In the kickoff of its Red Ribbon Project in 1991, McConnell helped organize volunteers to join “ribbon bees” in which thousands of the ribbons were cut and folded for distribution around the city, the Times reports. Those who knew McConnell said he also arranged for his team of volunteers to call Broadway theaters and producers of the upcoming Tony Awards television broadcast to have participants and theater goers display the red ribbons on their clothes.

Among those displaying a red ribbon on his label at the Tony Wards broadcast was actor Jeremy Irons, who was one of the hosts. In later years, large numbers of celebrities followed the practice of wearing the red ribbon, and in 1993 the U.S. Postal Service issued a red ribbon stamp.

The Times reports that O’Connell was born and raised in Manhattan, where he attended Fordham Preparatory School and later graduated from Trinity College in Hartford, Conn., in 1973 with a bachelor’s degree in history. According to Visual AIDS, O’Connell served as director of the Hallwalls arts center in Buffalo, N.Y. from 1977 to 1978 before returning to New York City to work for a gallery called Artists Space.

The Times reports that O’Connell learned in the middle 1980s that he had contracted AIDS and began a regimen of early AIDS treatment with a cocktail of over 30 pills a day. His involvement with Visual AIDS, which began in 1989, ended on an active basis in 1995 when his health worsened, the Times reports.

As one of the last remaining survivors of his New York contemporaries who had HIV beginning in the 1980s, O’Connell continued in his strong support for AIDS-related causes through 2000s and beyond, people who knew him said.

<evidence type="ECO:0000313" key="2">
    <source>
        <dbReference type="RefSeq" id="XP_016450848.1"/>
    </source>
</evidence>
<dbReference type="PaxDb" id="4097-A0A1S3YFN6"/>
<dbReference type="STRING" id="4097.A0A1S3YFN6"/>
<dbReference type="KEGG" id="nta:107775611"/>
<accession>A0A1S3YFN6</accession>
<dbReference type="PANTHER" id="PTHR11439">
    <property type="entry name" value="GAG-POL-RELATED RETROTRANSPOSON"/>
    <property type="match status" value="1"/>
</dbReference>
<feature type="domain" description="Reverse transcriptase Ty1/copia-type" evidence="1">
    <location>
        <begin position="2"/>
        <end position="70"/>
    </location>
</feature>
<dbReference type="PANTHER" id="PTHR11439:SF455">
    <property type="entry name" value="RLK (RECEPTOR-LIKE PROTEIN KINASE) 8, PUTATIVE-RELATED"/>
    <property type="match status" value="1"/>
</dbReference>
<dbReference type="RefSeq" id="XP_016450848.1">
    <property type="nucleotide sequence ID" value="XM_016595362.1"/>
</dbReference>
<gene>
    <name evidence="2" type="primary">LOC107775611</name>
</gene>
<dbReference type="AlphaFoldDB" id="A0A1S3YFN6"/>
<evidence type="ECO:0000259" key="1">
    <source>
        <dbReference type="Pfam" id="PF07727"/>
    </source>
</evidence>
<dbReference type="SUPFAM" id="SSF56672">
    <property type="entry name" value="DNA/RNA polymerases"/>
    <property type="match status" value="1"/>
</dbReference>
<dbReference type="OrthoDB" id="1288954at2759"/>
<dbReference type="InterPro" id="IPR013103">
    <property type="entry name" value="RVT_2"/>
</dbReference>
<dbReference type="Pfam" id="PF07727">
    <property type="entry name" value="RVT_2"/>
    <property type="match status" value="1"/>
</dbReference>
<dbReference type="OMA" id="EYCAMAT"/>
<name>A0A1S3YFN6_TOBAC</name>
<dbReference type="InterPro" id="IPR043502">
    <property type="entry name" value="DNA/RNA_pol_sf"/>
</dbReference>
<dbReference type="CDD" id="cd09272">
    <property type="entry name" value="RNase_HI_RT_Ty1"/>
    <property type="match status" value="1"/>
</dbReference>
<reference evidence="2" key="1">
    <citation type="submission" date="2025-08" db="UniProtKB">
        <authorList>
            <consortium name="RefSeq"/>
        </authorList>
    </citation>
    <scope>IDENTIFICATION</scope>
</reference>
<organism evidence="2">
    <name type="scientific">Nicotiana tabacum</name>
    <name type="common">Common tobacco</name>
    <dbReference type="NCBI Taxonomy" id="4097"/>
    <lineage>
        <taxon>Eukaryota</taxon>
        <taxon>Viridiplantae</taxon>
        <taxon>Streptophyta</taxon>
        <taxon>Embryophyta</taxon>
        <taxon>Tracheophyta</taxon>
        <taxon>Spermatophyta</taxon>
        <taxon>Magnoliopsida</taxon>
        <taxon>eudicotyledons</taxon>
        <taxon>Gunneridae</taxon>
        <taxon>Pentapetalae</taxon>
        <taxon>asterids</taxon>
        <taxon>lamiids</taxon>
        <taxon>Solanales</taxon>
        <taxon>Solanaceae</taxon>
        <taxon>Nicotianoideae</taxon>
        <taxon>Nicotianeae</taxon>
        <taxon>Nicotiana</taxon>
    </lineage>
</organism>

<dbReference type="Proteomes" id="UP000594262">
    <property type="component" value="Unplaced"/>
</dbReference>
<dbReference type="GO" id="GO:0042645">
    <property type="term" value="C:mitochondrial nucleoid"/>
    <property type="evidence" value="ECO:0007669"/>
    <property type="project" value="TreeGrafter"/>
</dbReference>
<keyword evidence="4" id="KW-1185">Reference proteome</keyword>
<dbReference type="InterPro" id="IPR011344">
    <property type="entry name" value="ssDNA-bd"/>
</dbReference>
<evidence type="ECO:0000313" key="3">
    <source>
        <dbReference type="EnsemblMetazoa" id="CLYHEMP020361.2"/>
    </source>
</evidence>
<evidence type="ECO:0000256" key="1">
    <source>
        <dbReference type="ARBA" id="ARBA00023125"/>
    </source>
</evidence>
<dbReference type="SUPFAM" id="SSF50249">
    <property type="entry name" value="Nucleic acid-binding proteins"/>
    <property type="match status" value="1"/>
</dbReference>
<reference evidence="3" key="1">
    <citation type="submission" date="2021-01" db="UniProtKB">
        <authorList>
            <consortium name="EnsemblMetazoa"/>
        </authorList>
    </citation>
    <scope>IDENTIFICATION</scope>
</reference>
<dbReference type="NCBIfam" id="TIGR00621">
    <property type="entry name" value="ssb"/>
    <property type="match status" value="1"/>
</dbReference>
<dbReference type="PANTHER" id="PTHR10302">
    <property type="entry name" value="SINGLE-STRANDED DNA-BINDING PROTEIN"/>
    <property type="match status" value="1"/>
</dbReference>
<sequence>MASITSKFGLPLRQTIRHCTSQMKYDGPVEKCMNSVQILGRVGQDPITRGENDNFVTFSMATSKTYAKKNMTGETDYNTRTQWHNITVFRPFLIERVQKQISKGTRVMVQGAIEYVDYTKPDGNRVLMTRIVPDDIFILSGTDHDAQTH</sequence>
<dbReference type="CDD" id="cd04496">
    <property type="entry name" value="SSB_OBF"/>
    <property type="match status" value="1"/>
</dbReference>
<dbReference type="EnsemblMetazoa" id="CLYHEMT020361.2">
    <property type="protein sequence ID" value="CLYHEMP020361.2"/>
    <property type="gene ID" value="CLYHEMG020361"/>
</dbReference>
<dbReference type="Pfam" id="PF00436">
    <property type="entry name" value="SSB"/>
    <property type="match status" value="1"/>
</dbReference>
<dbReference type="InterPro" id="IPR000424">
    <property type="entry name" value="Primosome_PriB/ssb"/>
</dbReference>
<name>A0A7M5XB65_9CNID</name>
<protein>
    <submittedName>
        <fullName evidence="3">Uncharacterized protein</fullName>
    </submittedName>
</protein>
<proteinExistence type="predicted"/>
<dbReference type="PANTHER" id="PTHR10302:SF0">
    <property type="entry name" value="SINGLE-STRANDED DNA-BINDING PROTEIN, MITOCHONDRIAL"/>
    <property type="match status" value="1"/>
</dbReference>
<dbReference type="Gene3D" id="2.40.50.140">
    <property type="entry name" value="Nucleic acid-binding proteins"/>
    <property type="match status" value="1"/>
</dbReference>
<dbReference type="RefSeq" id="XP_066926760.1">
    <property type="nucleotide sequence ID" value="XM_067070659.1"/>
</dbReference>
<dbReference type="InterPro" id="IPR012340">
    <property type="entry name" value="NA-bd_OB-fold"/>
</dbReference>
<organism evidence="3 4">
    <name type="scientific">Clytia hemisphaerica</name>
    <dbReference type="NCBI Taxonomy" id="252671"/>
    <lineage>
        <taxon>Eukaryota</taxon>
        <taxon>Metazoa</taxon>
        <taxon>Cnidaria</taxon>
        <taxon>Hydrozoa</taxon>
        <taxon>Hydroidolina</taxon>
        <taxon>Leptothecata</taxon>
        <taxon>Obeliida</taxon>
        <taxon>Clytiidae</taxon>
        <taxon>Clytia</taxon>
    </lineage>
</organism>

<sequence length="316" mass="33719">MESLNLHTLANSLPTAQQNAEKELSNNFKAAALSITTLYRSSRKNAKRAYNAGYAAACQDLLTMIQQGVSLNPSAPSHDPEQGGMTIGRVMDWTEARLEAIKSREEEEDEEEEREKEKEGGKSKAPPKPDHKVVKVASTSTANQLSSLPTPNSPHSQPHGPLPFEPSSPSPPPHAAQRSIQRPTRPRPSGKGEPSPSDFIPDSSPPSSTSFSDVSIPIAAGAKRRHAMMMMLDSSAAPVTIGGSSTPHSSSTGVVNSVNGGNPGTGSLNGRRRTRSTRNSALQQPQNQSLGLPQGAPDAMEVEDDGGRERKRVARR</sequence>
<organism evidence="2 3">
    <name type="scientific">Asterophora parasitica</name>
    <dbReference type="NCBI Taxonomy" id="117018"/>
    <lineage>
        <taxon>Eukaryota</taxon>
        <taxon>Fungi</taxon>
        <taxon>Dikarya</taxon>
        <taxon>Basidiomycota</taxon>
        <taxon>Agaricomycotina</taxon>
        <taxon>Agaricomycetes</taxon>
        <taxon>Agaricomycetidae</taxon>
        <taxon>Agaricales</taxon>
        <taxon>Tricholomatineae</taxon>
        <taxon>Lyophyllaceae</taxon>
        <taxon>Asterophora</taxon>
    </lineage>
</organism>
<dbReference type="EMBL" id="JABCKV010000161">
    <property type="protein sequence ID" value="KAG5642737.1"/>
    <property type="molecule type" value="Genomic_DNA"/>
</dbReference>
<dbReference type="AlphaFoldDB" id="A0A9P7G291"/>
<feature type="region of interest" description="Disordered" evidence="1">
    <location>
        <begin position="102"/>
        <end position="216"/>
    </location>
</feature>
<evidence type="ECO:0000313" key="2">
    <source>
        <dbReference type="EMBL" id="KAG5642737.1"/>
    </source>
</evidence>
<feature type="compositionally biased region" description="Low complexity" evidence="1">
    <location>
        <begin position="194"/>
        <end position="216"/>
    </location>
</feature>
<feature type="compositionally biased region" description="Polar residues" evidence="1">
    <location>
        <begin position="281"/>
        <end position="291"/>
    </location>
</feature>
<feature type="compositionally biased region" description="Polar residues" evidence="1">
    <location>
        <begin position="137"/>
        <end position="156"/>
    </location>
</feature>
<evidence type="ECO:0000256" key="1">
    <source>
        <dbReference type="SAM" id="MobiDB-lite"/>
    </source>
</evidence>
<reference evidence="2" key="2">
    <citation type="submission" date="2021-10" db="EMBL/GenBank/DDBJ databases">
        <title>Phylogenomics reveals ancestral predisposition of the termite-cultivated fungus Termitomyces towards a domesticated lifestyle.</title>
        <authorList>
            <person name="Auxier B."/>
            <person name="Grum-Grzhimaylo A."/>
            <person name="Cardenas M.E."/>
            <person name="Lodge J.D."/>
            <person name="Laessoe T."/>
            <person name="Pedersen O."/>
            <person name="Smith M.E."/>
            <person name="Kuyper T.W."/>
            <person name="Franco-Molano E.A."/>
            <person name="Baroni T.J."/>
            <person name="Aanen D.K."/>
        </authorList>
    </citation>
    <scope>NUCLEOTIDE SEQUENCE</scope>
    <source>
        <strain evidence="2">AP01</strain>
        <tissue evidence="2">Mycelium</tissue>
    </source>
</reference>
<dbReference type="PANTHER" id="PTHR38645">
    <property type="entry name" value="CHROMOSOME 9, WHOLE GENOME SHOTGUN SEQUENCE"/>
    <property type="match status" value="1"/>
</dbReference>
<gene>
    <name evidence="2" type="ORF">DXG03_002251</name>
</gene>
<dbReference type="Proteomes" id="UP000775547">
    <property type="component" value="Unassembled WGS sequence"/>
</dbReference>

Visual AIDS says it is gathering remembrances and photos for a tribute post for O’Connell on its website. It has invited people to share their memories of him by sending written contributions and images via email to: [email protected].

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AIDS and HIV

National AIDS Memorial celebrates recent Pedro Zamora Scholars

Named in honor of AIDS educator, activist and reality television pioneer Pedro Zamora

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SAN FRANCISCO, CA. – The National AIDS Memorial is marking National Youth HIV & AIDS Awareness Day by celebrating its most recent Pedro Zamora Young Leaders Scholarship recipients, highlighting their work on campus and in their communities. 

The memorial has created a special section on its scholarship website highlighting their work, impact and commitment to social change, particularly around HIV/AIDS, which continues to disproportionately impact young people and communities of color.

This past year, eight scholars were selected from six states across the country, each receiving $5,000 in financial scholarships.  Their studies and work range from mitigating the impact of HIV/AIDS in communities of color and other marginalized communities and supporting mentor programs to reduce homelessness, to helping people navigate the criminal justice system and providing counsel to help people living with HIV through the challenges of Covid-19.